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Resolute Omnibus (The War for Terra)
 


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Resolute Omnibus (The War for Terra)


  Resolute Omnibus

  Containing the First Two books in

  The War for Terra

  By James R. Prosser

  Resolute Command

  Book 1 of the War for Terra Copyright: James R. Prosser, Jr.

  First Published: July 28, 2013

  Resolute Stand

  Book 2 of the War for Terra Copyright: James R. Prosser, Jr.

  First Published: August 25, 2013

  Cover Illustration by: James R. Prosser, Jr.

  Publisher: James Prosser

  This book is entirely a work of fiction created by the author. Any resemblance to any person or character, living or dead, is purely coincidental.

  The right of James R. Prosser, Jr. to be identified as author of this Work has been asserted by him in accordance with sections 77 and 78 of the Copyright, Designs and Patents Act 1988.

  All rights reserved. No part of this publication may be reproduced, stored in retrieval system, copied in any form or by any means, electronic, mechanical, photocopying, recording or otherwise transmitted without written permission from the publisher. You must not circulate this book in any form.

  Table of Contents

  Resolute Command

  Prologue

  Three Years Ago

  1

  Now

  2

  3

  4

  5

  Three Years Ago

  6

  Now

  7

  8

  9

  10

  Two Years ago

  11

  Now

  12

  13

  14

  15

  Four Months Ago

  16

  Now

  17

  18

  19

  20

  One year Ago

  21

  Now

  22

  23

  24

  25

  Three Years Ago

  26

  Now

  27

  28

  29

  30

  Later

  Resolute Stand

  Prologue

  Then

  Ch’Tauk Home World

  1

  Now

  Planet Alzerack

  2

  3

  4

  5

  Ch’Tauk Dreadnought

  6

  The Sweet Liberty

  7

  8

  Battleship Resolute

  9

  10

  Ch’Tauk Dreadnought

  11

  The Sweet Liberty

  12

  13

  Battleship Resolute

  14

  15

  Ch’Tauk Dreadnought

  16

  The Sweet Liberty

  17

  18

  Battleship Resolute

  19

  20

  Ch’Tauk Dreadnought

  21

  Cruise Liner Terran Hope

  22

  The Gilbert’s Luck

  23

  Alliance Carrier Zeus

  24

  Battleship Resolute

  25

  Ch’Tauk Dreadnought

  26

  The Gilbert’s Luck

  27

  Alliance Carrier Baal

  28

  Cruise Liner Terran Hope

  29

  Battleship Resolute

  30

  Ch’Tauk Home World

  About the Author

  Resolute Command

  Book 1 of

  The War for Terra

  By

  James R. Prosser, Jr.

  For my wife, who is my editor, my critic, my reader and my friend.

  I couldn’t have done it without you.

  And

  For the teachers of students and the students who teach.

  The world belongs to you, even if it doesn’t know it yet.

  Prologue

  Three Years Ago

  The bridge of the Confederacy Carrier Baal had always been a model of efficiency and Admiral Hathaway liked it that way. His crew silently monitored their stations and recorded their data from one area of the fleet to another. In his opinion, his decision to staff the bridge of his flagship entirely with humans seemed to be the only way to ensure the ship would run smoothly.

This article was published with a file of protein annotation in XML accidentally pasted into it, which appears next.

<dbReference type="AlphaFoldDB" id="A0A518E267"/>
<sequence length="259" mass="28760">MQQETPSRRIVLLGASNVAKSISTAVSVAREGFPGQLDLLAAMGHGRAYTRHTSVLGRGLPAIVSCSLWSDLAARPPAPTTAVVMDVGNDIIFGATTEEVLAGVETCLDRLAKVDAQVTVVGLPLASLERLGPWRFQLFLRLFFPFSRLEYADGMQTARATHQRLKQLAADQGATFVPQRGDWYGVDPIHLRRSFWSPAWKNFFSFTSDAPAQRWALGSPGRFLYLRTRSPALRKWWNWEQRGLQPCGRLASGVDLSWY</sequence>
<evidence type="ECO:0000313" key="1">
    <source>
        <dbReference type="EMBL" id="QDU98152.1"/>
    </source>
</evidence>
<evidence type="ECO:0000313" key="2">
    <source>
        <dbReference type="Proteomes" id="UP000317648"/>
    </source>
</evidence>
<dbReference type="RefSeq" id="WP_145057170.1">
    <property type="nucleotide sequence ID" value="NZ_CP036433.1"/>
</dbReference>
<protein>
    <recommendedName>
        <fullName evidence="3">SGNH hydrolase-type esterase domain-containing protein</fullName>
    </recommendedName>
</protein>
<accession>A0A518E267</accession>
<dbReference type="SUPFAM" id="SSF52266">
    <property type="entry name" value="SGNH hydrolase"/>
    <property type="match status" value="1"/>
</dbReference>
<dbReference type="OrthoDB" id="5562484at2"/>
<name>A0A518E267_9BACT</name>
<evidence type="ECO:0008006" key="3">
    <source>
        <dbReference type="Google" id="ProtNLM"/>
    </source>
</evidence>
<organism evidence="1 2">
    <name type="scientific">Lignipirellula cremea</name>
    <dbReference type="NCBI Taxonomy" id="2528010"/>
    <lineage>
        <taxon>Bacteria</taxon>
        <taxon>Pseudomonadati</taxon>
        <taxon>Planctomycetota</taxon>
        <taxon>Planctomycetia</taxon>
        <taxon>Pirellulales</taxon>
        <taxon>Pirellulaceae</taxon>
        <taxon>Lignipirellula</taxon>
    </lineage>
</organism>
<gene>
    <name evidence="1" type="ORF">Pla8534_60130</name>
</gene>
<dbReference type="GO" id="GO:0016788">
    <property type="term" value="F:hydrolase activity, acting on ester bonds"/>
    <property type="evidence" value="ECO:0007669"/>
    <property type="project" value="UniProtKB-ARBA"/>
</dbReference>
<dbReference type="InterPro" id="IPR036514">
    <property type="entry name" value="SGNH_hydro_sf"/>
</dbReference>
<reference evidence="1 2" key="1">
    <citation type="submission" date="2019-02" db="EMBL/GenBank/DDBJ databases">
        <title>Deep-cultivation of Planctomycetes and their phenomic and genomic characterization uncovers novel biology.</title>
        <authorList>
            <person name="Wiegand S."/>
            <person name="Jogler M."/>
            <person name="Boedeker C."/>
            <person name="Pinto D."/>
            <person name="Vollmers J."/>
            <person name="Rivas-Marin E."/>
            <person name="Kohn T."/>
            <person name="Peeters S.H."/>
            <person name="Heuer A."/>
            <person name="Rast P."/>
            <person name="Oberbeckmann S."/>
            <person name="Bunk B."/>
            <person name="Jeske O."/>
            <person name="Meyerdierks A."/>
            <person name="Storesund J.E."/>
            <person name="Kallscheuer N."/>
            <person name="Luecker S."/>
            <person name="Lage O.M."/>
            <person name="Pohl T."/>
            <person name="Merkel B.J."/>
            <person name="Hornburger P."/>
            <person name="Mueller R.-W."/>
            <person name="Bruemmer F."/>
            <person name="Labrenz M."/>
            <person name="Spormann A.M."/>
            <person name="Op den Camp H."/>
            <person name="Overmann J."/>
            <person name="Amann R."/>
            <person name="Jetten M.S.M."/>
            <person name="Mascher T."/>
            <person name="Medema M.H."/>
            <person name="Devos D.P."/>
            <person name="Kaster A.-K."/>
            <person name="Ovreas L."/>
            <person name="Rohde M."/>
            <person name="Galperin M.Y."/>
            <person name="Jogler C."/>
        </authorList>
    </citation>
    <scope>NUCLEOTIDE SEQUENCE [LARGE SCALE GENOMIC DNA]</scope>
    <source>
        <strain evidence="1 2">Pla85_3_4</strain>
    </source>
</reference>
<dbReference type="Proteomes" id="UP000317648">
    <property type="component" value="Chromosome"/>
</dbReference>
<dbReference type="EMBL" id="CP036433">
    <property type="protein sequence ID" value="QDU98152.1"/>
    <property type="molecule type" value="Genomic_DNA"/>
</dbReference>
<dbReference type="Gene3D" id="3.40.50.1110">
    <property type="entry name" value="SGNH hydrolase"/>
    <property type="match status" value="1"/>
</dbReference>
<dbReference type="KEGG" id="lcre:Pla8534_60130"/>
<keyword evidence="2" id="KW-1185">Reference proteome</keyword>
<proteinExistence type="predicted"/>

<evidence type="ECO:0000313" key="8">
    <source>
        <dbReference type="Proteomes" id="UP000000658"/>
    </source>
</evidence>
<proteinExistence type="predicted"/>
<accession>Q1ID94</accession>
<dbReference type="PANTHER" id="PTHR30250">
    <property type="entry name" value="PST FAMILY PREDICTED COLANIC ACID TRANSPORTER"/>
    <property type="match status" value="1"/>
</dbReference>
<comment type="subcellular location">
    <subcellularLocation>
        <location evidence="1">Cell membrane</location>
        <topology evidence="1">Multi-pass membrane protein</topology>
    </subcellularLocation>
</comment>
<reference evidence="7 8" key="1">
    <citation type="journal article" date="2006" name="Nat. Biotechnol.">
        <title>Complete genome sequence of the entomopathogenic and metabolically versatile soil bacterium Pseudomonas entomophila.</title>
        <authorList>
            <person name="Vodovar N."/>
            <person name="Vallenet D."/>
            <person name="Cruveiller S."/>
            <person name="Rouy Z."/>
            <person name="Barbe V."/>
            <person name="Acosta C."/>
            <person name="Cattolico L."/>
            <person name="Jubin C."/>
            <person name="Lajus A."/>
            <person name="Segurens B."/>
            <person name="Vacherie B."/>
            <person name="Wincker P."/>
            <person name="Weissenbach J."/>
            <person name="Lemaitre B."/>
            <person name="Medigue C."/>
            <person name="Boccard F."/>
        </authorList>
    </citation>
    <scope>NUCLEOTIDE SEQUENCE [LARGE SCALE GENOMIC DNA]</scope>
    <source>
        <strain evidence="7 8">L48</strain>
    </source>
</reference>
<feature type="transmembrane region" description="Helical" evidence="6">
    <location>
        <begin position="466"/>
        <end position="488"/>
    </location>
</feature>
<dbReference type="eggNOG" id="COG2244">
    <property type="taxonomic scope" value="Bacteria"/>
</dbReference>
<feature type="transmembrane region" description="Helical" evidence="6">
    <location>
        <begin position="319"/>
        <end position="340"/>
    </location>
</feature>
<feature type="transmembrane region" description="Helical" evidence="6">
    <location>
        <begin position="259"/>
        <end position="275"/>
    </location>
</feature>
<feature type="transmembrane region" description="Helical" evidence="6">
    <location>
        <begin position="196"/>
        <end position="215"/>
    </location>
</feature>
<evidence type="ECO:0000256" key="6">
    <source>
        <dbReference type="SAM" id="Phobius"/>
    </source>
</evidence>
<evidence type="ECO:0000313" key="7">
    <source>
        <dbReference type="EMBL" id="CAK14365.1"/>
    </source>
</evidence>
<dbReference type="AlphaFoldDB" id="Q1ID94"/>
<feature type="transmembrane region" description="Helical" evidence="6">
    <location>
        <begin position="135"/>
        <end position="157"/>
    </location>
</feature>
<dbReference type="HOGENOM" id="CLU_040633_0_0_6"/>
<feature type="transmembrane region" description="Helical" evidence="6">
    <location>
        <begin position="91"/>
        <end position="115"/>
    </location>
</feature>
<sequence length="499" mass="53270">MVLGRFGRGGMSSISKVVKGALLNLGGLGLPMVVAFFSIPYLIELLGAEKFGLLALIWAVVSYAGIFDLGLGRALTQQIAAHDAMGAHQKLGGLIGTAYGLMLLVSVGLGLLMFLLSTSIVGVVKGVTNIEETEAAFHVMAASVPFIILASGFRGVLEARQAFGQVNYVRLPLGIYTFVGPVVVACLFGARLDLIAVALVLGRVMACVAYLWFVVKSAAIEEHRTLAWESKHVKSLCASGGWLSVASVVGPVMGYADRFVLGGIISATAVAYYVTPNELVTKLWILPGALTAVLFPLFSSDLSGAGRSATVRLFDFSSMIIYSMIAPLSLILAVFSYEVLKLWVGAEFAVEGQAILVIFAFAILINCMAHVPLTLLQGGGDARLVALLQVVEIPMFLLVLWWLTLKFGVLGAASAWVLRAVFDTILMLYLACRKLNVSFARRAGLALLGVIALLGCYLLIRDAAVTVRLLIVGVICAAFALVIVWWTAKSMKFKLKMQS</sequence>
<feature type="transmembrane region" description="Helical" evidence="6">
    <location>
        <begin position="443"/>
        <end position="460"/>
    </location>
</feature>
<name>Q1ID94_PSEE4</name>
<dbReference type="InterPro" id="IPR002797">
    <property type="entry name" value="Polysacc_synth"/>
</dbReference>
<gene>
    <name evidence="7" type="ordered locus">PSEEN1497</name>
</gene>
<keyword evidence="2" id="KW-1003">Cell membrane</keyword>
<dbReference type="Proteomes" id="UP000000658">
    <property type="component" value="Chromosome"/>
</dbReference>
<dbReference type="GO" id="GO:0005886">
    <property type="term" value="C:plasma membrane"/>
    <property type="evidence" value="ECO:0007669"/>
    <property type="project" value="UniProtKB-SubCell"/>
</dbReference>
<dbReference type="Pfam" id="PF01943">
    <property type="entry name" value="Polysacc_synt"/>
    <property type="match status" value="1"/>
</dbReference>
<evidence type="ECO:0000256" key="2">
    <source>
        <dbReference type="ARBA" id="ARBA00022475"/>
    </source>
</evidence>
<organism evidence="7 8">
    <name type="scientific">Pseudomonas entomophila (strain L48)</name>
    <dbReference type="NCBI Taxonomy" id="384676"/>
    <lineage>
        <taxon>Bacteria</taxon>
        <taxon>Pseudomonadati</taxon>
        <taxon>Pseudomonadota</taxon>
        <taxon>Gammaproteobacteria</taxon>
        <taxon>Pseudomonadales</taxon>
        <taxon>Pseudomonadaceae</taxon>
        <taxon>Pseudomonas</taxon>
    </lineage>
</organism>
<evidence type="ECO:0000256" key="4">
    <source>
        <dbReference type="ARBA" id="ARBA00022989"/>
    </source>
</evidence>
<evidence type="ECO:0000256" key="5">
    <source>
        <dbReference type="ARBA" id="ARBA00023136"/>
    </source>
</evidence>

In the centuries since humans had left Earth and travelled out into the galaxy, they had become the dominant species among the races they encountered. Hathaway himself had been a crewman during the first contact with the Ch’Tauk Empire almost fifty years prior. Since then, they’d resisted Terran control and flaunted their independence to the entire galaxy. The Confederacy finally decided that it was enough. They ordered the fleet massed in a secret location and readied for the final invasion of the Ch’Tauk home world.

  The admiral’s confidence that the victory would be swift and efficient would not be challenged. In its infrequent clashes with Confederate forces, the Ch’Tauk people rarely demonstrated any strategic ability. Their weapons were low powered and their tactics spoke more to flat-land strategies than the three dimensional battlefield of space. Humans repeatedly proved themselves better than most other species in combat.

  “Mister Raynor,” Hathaway began, “how much longer until we are assembled and ready to begin operations?”

  Below the command deck walkway, the operations pit brimmed with able young crewmen. One of them, a young blond man, snapped to attention at the sound of his name. He looked to the handheld monitor board that he carried and confirmed the information on a nearby console.

  “Sir, Baal reports ready for operations. Thor is awaiting the arrival of the engineering cruiser Edison to her group.”

  Hathaway nodded, understanding that the Corps of Engineers’ ship would be delayed while the last of the researchers gathered the weapons that might prove essential to the invasion. Personally, he doubted anything the mixed human-alien teams came up with would in any way be needed. Terran Confederacy weaponry would be more than a match for the task.

  “How are our preparations coming within the Baal group?” he asked, looking at the projected view towards the purple-hued planet below.

  He could just make out the locations of the battle task force that moved with the enormous carrier. There were two Mars class heavy assault cruisers, each carrying two hundred landing craft for the ground invasion. Two Gettysburg class destroyers, capable of burning a continent if needed, flanked his own Zeus class carrier. All of these were accompanied by various support and logistics ships. There were supposed to be two Hector class battle cruisers as well, but there was only one. Instead, he had been assigned an aging Independence class battleship with no captain. He could not see the ship on the screen.